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Inflammatory bowel disease stimulates formation of carcinogenic N-nitroso compounds
  1. T M C M de Kok1,
  2. L G J B Engels2,
  3. E J Moonen3,
  4. J C S Kleinjans3
  1. 1Department of Health Risk Analysis and Toxicology, University Maastricht, Maastricht, the Netherlands
  2. 2Department of Gastroenterology, Maasland Hospital, Sittard, the Netherlands
  3. 3Department of Health Risk Analysis and Toxicology, University Maastricht, Maastricht, the Netherlands
  1. Correspondence to:
    Dr T M C M de Kok
    Department of Health Risk Analysis and Toxicology, University Maastricht, PO Box 616, 6200 MD, Maastricht, the Netherlands; t.dekokgrat.unimaas.nl

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In patients with inflammatory bowel disease (IBD), an increased incidence of colorectal cancer is observed.1 Although severe inflammatory conditions per se represent a risk factor for neoplasia, we would like to draw attention to the possible role of increased activity of inducible nitric oxide synthase (iNOS), as found in IBD patients,2 in the endogenous formation of carcinogenic N-nitroso compounds (NOC). In healthy individuals, relatively small amounts of NOC are formed by the interaction between NOC precursors (NOCP), present in dietary items such as meat and fish, and nitrosating agents derived from dietary nitrate. It has been proposed that endogenous formation of NOC may explain the link between meat consumption and colon cancer risk found in epidemiological studies.3 We hypothesised that as a result of chronic inflammatory conditions in the large intestine, increased colonic iNOS activity may produce an excess of NO, nitrogen oxides, and nitrite, which in turn react with NOCP present in the colon to produce relatively high levels of NOC. Increased formation of NOC in IBD patients may thus contribute to the relatively high incidence of colorectal cancer associated with this disease.

A recent population based case control study showed that in cases with a history of IBD, increased exposure to drinking water nitrate was associated with an increased risk of colon cancer whereas no such association was found in the overall population.4 This clearly indicates that the risk of colon cancer in IBD patients is not only determined by the disease itself but dietary factors known to influence the endogenous formation of NOC are also associated with an increased risk in these patients. Although both the increased formation of NOC found in mice with chemically induced colitis5 and increased levels of NO and nitrite found in the colonic lumen of patients with ulcerative colitis6 support this hypothesis, faecal NOC levels have never been investigated in IBD patients.

Therefore, we collected faecal samples from 17 patients diagnosed with ulcerative colitis and 17 healthy controls, and determined levels of N-nitrosodimethylamine (NDMA), a predominant carcinogenic NOC, using gas chromatography-mass spectrometry, as previously described.7 The study was approved by the medical ethics committee of the Maasland Hospital, Sittard, the Netherlands, and all patients gave their consent. In 41% of patients, we found levels of NDMA above the detection limit of 1 ng/g faeces, compared with 35% of controls. Comparison of concentrations in NDMA positive samples showed that the average concentration in patients was significantly higher than that in the control group (table 1). When IBD patients were subdivided into hospitalised and non-hospitalised cases, the difference between the non-hospitalised group and controls was even more pronounced, whereas NDMA concentrations in hospitalised patients and controls were comparable. As all hospitalised patients received only liquid nutrition (Nutrison; Nutricia, UK) without additional intake of NOCP rich dietary foods, these results confirm that the combination of high dietary NOCP intake and inflammation may present a risk factor.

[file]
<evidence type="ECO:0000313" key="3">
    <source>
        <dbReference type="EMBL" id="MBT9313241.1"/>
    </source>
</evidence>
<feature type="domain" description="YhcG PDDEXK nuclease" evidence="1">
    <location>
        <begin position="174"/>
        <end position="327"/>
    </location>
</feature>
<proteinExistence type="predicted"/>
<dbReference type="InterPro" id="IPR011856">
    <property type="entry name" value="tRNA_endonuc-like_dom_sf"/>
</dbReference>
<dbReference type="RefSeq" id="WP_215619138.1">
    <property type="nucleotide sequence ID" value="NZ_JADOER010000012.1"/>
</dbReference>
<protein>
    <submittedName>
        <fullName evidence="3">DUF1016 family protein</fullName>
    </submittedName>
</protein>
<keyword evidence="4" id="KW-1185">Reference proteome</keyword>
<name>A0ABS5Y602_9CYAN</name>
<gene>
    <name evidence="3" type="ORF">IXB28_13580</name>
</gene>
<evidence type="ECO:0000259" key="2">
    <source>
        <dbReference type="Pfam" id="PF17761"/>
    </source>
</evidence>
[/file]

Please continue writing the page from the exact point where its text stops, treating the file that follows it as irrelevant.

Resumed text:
Table 1

 Faecal N-nitrosodimethylamine (NDMA) concentrations in patients with inflammatory bowel disease (IBD) and in healthy controls

Most research on endogenous NOC exposure has focused predominantly on the intragastric formation of these compounds in relation to the gastric cancer risk. However, we now report that faecal NDMA levels in IBD patients are considerably higher than those we reported previously in gastric juice (0.25 (0.3) ng/g),7 which indicates that NOC exposure may be even more relevant in colon carcinogenesis.

Based on these results, we conclude that the colon of IBD patients is exposed to relatively high concentrations of this carcinogenic compound, probably as a direct consequence of continuous NO production by the inflammatory process. As this exposure may strongly contribute to the increased colon cancer risk associated with IBD, dietary recommendations for IBD patients, avoiding high NOCP intake, seem warranted.

References

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Footnotes

  • Conflict of interest: None declared.

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